Geographical consolidation or dispersion of operations Catastrophe modeling can provide insight into more effective ways of managing exposure to catastrophe risk. Model results provide a clear picture of a companys geographical distribution of exposures and the key drivers of a companys catastrophe risk, including which perils, regions, and businesses have the greatest marginal impact on losses. Such information can help businesses fine-tune growth strategies to manage future catastrophe loss potential. The analyses can help determine where business can expand without increasing loss potential, as well as areas in which a company is already overexposed to catastrophe losses.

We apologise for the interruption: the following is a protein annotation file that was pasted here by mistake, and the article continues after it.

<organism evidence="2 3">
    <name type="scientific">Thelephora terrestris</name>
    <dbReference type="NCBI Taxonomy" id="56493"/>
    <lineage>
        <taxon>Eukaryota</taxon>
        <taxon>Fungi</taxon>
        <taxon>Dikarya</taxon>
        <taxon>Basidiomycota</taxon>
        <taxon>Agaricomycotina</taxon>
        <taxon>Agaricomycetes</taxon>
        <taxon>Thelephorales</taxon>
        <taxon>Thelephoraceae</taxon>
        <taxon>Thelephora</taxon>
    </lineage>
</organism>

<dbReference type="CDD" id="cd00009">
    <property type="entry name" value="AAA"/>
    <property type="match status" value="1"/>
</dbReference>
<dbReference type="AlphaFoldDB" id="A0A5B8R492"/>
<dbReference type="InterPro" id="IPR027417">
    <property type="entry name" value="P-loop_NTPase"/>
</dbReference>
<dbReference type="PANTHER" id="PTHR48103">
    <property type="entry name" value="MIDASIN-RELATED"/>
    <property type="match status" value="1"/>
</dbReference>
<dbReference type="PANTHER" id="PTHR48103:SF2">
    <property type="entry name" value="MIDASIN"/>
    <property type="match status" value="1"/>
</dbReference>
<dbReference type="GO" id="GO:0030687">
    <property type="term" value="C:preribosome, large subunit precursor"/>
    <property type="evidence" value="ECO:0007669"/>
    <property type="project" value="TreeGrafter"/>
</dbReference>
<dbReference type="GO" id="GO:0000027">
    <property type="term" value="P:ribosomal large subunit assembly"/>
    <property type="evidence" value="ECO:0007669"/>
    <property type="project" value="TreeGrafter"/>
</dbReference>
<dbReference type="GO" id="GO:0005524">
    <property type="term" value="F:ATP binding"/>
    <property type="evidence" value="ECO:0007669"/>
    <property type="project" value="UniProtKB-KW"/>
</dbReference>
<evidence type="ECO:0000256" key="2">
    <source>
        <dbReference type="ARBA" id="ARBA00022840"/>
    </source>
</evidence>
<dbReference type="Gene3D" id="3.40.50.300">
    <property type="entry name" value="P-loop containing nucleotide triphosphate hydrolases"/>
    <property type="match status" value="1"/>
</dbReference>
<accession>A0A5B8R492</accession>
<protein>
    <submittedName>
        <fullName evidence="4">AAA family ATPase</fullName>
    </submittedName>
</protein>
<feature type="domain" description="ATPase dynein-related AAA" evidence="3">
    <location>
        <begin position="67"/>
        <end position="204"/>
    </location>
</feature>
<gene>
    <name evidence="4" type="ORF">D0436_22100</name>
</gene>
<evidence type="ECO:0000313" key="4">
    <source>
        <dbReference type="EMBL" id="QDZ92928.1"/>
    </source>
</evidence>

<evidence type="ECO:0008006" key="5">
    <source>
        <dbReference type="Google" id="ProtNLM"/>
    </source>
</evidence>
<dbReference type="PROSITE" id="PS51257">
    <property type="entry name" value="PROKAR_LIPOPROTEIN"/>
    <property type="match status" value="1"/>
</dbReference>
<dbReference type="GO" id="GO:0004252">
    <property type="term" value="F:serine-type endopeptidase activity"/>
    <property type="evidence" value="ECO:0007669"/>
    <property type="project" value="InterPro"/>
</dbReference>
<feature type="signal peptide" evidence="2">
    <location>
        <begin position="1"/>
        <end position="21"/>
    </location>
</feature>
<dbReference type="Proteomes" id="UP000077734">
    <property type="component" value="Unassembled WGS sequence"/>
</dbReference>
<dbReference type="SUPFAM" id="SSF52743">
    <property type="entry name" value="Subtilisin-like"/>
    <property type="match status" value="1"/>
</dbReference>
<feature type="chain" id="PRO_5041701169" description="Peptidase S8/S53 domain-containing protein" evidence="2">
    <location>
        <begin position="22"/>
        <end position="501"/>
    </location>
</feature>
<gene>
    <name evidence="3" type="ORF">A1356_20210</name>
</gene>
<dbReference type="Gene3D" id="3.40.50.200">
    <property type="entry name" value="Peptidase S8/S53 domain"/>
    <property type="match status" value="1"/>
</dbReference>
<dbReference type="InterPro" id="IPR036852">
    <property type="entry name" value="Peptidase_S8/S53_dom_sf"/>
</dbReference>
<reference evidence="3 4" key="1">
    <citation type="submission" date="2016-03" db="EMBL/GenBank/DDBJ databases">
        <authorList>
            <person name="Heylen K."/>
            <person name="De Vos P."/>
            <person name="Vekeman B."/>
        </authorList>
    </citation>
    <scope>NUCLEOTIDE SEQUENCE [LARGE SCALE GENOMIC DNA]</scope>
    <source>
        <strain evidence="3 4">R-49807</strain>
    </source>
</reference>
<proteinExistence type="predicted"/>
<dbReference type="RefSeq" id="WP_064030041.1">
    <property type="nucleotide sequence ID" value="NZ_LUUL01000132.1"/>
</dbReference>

Allocation of insurance costs among business units In addition to identifying the contribution of each location to an enterprises overall catastrophe risk, you can use a model-based analysis to allocate the cost of insurance back to individual locations or business units. This type of analysis allows organizations to assess fully the net benefit of geographically diverse operations or assets.
Catastrophe modeling offers enormous value to risk managers value that continues to increase as the technology evolves and as property values increase in catastrophe-prone areas. Catastrophe modeling enables proactive decision making and strategic planning. As modeling analyses become more accessible whether in-house, as a service through brokers, or directly from modelers risk managers are embracing the technology to further their companies competitive advantage and make scientifically sound decisions about catastrophe risk management.